THANESAR, A historical town in Haryana’s Kurukshetra district, is just over 160 km from Delhi. On a good day, it is a little over three hours on NH-44. On Saturday, the ambience, performance and the performers at the air-conditioned Multi Arts Cultural Centre in the town were, however, as far away from the many auditoriums in the Capital as is possible.
It was rooted to the soil, or so said the organisers of the Ministry of Culture’s Rs 490-crore ‘Cultural Mapping Project’ —the third leg that was held in Thanesar block in Kurukshetra on Saturday. So on the stage were a 12-year-old boy singing paeans to the cow, surviving as it does today, on waste and plastic; another young boy chanting Vedic mantras; a group of young scholars from a neighbouring gurukul, demonstrating their fluency in Sanskrit; followed by a malkhamb act by young children, jangam songs sung in praise of Lord Shiva, and various other dance performances.
These were part of the 2,000 local artistes “registered with us till about 4 pm”, Ramendra Singh, member, National Committee on Cultural Mapping, and in-charge of the Thanesar event, said. Emphasising that they were expecting more walk-in artistes to enrol by the end of the day, Singh, also director of RSS-affiliated Vidya Bharti Sanskriti Shiksha Sansthan, said, “We are targeting artistes whose genres are not very well known. They never get a stage to showcase their work — it is above caste and religion.”
While the hall as such was sparsely populated, the event attracted several VIPs in the first half of the day. Among them were Haryana Governor Kaptan Singh Solanki, dhrupad maestro Ustad Wasifuddin Dagar, Kathak dancers Nalini and Kamalini, and folk singer Sardool Sikandar. The experts were not part of the jury today. Kamalini Asthana, of the Nalini-Kamalini duo, said, “We are here to watch. Our role begins when names of selected artists from the block and district levels are sent to us.”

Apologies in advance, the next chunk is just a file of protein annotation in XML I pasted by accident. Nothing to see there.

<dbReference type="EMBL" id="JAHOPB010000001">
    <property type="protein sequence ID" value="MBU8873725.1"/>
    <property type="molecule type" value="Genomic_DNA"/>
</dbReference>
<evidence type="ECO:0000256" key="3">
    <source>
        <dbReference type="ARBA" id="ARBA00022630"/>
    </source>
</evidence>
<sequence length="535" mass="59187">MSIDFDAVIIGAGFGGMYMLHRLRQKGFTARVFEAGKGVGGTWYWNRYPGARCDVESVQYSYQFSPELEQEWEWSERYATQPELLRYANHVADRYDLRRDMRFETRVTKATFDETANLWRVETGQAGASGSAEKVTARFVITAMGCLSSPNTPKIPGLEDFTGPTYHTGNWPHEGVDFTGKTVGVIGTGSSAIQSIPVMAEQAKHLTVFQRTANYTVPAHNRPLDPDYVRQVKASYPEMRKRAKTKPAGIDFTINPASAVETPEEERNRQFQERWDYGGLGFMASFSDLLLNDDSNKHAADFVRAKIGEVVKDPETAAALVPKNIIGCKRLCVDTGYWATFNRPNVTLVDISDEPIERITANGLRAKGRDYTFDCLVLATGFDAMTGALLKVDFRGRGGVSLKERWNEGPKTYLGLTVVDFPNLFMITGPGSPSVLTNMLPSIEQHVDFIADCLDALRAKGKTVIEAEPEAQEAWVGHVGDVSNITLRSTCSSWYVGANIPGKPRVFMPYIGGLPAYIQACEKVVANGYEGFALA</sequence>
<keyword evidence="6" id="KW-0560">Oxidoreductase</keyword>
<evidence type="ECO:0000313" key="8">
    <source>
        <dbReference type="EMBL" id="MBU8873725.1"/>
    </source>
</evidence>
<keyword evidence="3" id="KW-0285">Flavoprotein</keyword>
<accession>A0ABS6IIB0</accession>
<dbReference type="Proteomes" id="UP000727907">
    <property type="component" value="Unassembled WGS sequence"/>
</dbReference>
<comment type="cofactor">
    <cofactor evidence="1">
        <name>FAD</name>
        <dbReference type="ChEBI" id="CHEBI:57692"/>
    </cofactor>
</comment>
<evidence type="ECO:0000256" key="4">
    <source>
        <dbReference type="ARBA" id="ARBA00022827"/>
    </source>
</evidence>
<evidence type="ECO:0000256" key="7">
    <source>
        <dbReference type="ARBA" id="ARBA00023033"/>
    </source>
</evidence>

The jury comprised local dance and music teachers, and members of cultural organisations, not one of whom was seen taking notes to judge the performers, some of whom had come walking from their villages near and far away, decked in heavy costumes and jewellery.
Renu Devi, a folk singer who had come from her village nearly 5 km away with two companions, said, “Our village pradhan asked us to take part in it,” she said. But having spent Rs 200, and, more importantly, expecting instant fame, the three felt let down. Worse, their performance went largely unnoticed. Underneath a casual expression, many others shared the feeling.
Inaugurating the first talent hunt event on June 17 in Mathura, the birthplace of RSS ideologue Deendayal Upadhayay, Culture Minister Mahesh Sharma had said that Prime Minister Narendra Modi’s dream is to see every artiste in the country get recognition, and that the government should provide them a platform to present their talent.